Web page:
Book Review: The Queen and Knights of Nor R.L. Stelzer

Micha, Princess of Nor, can’t wait for her twenty-second birthday celebration. She wants to laugh with her sister, Olive, and their best friend and cousin, Dillip and maybe spend time with Percival, a prince from nearby Mur. But her celebration is cut short when a messenger arrives at the manor with news that all of the inhabitants of the city of Valde, including her mother and father, have been enchanted by an evil witch Draka, who has escaped from her centuries-old mountain prison. Though she has trained her entire life to become the future ruler of her father’s kingdom, Micha isn’t ready to command armies and save her people, but when Draka allies with the southern dragons and eastern goblins, she has no choice but to take up arms and defend her land. Micha soon enlists the help of Susa, a strange old woman of the forest who is more than she appears. With Susa’s wisdom and the bravery of their father’s captain, Demetrius, Micha and Olive pursue Draka’s horde; however, they quickly learn that Draka can only be killed by a sword imbued with the blood of a great conqueror and wielded by his direct descendent. As the sacrifices pile up, Micha questions her ability to rule and wonders if anything will remain of the home she loves. 

The world of Nor is an enchanted land where birds and bears offer much-needed help to the worthy, and giants roam the land. It is a place where goblins attack heroes, pirates plague coastal cities, and talking rats the size of horses walk upright. In all of this fantastical world-building, heroes still ride in on valiant steads, and good will defeat evil no matter the cost. Of these heroes, Micha is supreme. Her uncertainty in her abilities makes her a very human character. She doesn’t step into challenges knowing she will be successful; she questions her knowledge and sometimes feels the pull of Percival’s insistence that she shouldn’t have to shoulder all of the burdens that have been thrust upon her. She readily admits her fatigue and uncertainty but never shirks her responsibilities. Percival’s fun-loving ways are a direct foil to Micha’s dynamic character growth. With a father who ousted giants and a mother who quelled a pirate rebellion, Micha has big shoes to fill, but even in youth, her wisdom shines. She also has the good sense to know her limitations. Often, she turns to Demetrius for help, and in a sense, they become partners who find their strength in each other. Putting the kingdom above herself, Micha willingly sacrifices whatever is needed to defeat the greedy hubris of Draka.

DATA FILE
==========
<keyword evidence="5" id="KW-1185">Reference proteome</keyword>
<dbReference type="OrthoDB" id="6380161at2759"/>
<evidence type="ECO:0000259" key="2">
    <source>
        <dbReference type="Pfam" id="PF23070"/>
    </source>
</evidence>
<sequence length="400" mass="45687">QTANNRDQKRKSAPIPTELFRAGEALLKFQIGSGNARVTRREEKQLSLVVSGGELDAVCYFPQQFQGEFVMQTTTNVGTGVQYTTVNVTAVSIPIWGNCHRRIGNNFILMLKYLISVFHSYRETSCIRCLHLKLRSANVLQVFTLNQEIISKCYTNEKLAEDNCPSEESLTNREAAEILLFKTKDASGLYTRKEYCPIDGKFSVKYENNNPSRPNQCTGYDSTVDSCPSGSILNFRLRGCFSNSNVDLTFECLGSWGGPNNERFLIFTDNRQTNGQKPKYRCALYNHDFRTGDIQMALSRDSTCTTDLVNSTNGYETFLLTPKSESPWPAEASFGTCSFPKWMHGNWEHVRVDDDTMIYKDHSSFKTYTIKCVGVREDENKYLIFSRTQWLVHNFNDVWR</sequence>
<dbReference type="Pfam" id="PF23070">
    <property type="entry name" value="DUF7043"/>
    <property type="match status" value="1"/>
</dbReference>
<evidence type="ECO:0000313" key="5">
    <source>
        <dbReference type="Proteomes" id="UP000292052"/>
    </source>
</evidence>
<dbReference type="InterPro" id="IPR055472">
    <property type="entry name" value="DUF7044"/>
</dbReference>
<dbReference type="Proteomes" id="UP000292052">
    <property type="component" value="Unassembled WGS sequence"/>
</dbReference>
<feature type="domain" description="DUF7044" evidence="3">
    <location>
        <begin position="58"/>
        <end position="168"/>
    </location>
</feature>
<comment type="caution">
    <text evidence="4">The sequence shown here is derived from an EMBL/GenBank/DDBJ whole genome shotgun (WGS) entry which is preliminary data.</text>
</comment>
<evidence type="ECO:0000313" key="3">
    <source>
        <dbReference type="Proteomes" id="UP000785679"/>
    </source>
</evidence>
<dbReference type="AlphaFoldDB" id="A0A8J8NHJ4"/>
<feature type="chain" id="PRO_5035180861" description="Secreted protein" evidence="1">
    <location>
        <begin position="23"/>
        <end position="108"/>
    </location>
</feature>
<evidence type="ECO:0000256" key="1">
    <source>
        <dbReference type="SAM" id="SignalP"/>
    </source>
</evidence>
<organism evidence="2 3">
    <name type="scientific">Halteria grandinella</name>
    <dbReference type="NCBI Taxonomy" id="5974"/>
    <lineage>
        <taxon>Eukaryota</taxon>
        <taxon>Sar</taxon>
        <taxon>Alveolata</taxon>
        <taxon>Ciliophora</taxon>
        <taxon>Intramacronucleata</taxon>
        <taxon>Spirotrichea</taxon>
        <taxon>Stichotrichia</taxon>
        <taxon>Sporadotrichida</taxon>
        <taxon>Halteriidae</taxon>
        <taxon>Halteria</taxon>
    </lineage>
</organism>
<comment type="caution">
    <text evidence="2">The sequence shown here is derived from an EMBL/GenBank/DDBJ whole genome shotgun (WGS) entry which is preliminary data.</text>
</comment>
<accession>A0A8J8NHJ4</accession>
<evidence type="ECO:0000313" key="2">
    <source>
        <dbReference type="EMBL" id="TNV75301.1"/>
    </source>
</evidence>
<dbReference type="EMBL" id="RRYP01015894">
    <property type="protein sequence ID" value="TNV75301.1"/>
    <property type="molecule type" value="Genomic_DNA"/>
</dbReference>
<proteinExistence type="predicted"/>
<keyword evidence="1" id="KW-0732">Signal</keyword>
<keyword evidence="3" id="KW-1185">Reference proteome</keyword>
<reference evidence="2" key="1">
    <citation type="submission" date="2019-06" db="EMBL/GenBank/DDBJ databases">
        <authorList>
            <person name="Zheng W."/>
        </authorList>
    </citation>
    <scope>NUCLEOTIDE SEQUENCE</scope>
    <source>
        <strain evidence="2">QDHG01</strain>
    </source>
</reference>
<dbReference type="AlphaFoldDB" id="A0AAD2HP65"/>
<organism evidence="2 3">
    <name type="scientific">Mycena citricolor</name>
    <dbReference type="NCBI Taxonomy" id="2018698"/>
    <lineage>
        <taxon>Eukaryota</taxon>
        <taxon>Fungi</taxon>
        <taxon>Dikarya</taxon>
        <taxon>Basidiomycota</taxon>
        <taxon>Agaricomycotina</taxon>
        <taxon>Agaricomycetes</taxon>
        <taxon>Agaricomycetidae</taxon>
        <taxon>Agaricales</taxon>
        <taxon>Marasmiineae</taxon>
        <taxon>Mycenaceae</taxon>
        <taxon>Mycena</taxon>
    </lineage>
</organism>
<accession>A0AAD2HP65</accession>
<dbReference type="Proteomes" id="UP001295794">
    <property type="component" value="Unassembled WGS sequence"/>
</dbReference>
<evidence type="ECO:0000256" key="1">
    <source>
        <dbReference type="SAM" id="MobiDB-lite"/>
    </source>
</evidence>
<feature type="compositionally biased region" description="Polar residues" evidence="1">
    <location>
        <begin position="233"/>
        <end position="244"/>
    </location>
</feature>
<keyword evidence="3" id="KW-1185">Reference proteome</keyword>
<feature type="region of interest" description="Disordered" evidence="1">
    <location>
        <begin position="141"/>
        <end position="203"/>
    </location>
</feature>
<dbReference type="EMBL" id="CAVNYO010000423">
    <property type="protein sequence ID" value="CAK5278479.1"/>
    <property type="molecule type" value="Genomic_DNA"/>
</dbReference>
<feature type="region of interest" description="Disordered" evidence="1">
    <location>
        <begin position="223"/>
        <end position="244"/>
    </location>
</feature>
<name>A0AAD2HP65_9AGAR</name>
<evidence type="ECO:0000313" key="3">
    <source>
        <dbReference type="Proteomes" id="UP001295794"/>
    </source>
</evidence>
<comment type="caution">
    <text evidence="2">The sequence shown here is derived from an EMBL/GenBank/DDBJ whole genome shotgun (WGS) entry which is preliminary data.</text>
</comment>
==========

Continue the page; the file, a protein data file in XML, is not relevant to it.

Though Micha sacrifices much, many of the characters make similar sacrifices. Willing to die doing what’s right rather than live with the consequences of not fighting, these characters add to the righteousness of the novel’s message. Abbott, a halfbreed giant, risks his life in warning Micha and then again by going to his giant family who ostracized him. Dillip suffers a great loss when he fights the oldest dragon in Nor. Demetrius willingly faces off against Draka herself. All who see Micha’s bravery readily defend her and the kingdom, choosing action over complacency. 

Along with this sacrificial theme, acceptance plays a major role in the book. Characters who shouldn’t ally themselves with each other ignore the prejudice that has been a part of their world for centuries. For example, Abbott is immediately feared by most of the people in Micha’s court, but Olive refuses to discount him because of his giant heritage, and the two become inseparable. The rats are generally attacked by Noran soldiers, but soon Micha sees the advantage of befriending their wise king. Even some of the ferocious dragons receive a reprieve from the benevolent Micha.

Mid-level children who love fantasy will quickly fall in love with the land of Nor and its heroic queen. 

This review was written for Chanticleer Reviews.

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